Band of brothers — Eagle Scouts Ashish Nag, Kees Vanderwyk, Cameron Hoyt, Evan Hoyt, Joshua Verner, Devin McDonald, Alexander Adams and Michael Tharratt from Troop 454 in El Dorado Hills supported each other during their Eagle Scout projects and Devin's illness. Courtesy photo

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Six Eagles honored

By Charlene McDonald

They called themselves the “Eagle Patrol:” The name would turn out to be prophetic.

Six young men — Alexander Adams, Evan Hoyt, Cameron Hoyt, Devin McDonald, Ashish Nag and Kees Vanderwyk — were honored Sunday at Lakehills Covenant Church for achieving the rank of Eagle Scout, the highest rank in Boy Scouting. All belong to El Dorado Hills Troop 454. Two other members of the Eagle Patrol, Michael Tharratt and Joshua Verner, made Eagle rank two years earlier and were there to participate in the ceremony.

Nationally only 3 to 5 percent of registered Boy Scouts ever earn this honor.

There was a reason so many boys were honored at a single ceremony; they were waiting for one of their own to be well enough to participate in his Eagle Court of Honor. Last July Devin was diagnosed with a serious form of brain cancer called medulloblastoma. During the past year he has undergone extensive treatment, including surgery, radiation and chemotherapy, in an effort to treat the disease. Devin’s close friends in the Eagle patrol, all of Troop 454 and Venturing Crew 454, as well as his family and friends, have been there for him every step of the way. They have proven to be loyal, trustworthy and helpful — all values promoted by the Scout Law.

Devin graduated with his senior class at Oak Ridge High School in May, despite having spent more than 100 days in the hospital and being very sick much of the time while at home. Not a day of his senior year was spent on campus; instead he studied at home with home and hospital teacher Brooke Ryan. He also finished his Eagle project paperwork (no small task) while undergoing treatment.

Richard Ziman and other adult leaders took the time to offer special help. Devin himself has exemplified many aspects of the Scout Law during this trying year, as his friends, doctors and nurses can attest. He has remained friendly, courteous, kind, obedient (to treatment protocol — a virtue rarely seen in older male teenage cancer patients) as well as cheerful (well mostly) and brave throughout. Devin completed his last cycle of chemotherapy at the end of May; his prognosis is good, and he plans to attend CSU Sacramento part-time in the fall.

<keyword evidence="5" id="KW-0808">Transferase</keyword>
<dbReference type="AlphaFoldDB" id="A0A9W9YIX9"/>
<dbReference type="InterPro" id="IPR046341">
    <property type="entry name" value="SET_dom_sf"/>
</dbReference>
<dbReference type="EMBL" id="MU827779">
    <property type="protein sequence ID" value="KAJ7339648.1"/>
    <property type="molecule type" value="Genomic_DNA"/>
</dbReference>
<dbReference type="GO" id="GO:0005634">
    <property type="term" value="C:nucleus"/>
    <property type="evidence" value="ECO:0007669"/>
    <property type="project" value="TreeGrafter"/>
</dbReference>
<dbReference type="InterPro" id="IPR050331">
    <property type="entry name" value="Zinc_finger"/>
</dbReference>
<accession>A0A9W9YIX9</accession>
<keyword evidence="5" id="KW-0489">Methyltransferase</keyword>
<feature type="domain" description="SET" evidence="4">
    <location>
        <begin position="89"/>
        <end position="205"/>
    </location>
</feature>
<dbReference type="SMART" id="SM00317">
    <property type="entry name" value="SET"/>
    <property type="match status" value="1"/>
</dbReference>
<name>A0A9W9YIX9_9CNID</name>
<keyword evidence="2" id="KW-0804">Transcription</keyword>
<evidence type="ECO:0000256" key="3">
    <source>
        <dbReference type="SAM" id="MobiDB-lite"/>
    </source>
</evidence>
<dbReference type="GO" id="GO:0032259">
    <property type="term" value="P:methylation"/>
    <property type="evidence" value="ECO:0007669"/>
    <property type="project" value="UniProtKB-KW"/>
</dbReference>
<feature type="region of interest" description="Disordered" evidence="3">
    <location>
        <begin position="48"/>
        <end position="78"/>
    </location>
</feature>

Congressman Tom McClintock, from California’s 4th District, was Sunday’s Court of Honor’s special guest speaker. Before a crowd of approximately 250 Scouts, family members and friends McClintock said being an Eagle Scout was not about metals, patches or pins; it was all about character. He said he was impressed at how all eight boys rallied together when Devin became ill and that they have developed a special friendship that will last a lifetime. He compared them to a “band of brothers.” The congressman then presented Certificates of Special Recognition to each of the boys from the United States Congress.

Another highlight of the program was a video clip/photo collage created by Marti Adams. Alexander, Devin, Cameron, Evan, Ashish and Kees discussed what it meant to be an Eagle Scout. They laughingly related some of their favorite camping stories:  the time Devin and Kees woke up in the middle of the night to find a snake in their tent; or the time Kees knocked Evan out with the boom while learning to sail. In another clip they expressed gratitude to all the adults who’ve been special mentors to them over the years.

Each boy was presented with a red, white and blue Eagle Scout neckerchief and neckerchief slide, the Eagle Metal, Patch, Knot and a certificate from the National Council, Boy Scouts of America. Mothers and fathers received Eagle Scout parent pins from their sons.

Mementos of each boy’s Cub and Boy Scout experiences were displayed. Included were Eagle Scout Binders, which certify merit badges earned (a minimum of 21 are “Eagle required”) and highlight each boys’ community service project. One of the many requirements for achieving Eagle rank is to recognize a community need, design and win approval for the project, raise any necessary funds, serve as project manager throughout and complete the project with the aid of fellow Scouts of all ages. Devin’s and Kees’ individual projects benefited the Grace Foundation of Northern California. Cameron’s, Evan’s and Ashish’s projects each benefited Silva Valley Elementary School. Alexander taught lifesaving anti-choking rescue techniques to various community groups.

Other items displayed were Eagle Scout Commendation Binders: collections of congratulatory letters from current and former presidents and vice-presidents, members of the Cabinet and Congress, Supreme Court justices, law enforcement (FBI, CIA etc.), religious leaders (e.g., the Pope), famous astronauts, entrepreneurs, business leaders, and television and sports personalities. Also on display were special Scouting-related heirlooms, other mementos of the boys’ Cub and Boy Scouting years, (such as favorite photos and patches, pinewood derby cars and “raingutter regatta” boats), as well as U.S. flags flown over the California State Capitol in honor of the boys’ achievement.

A general reception of cookies and punch followed the ceremony. A second celebration followed at the home of Tim and Marti Adams.

Special to Village Life


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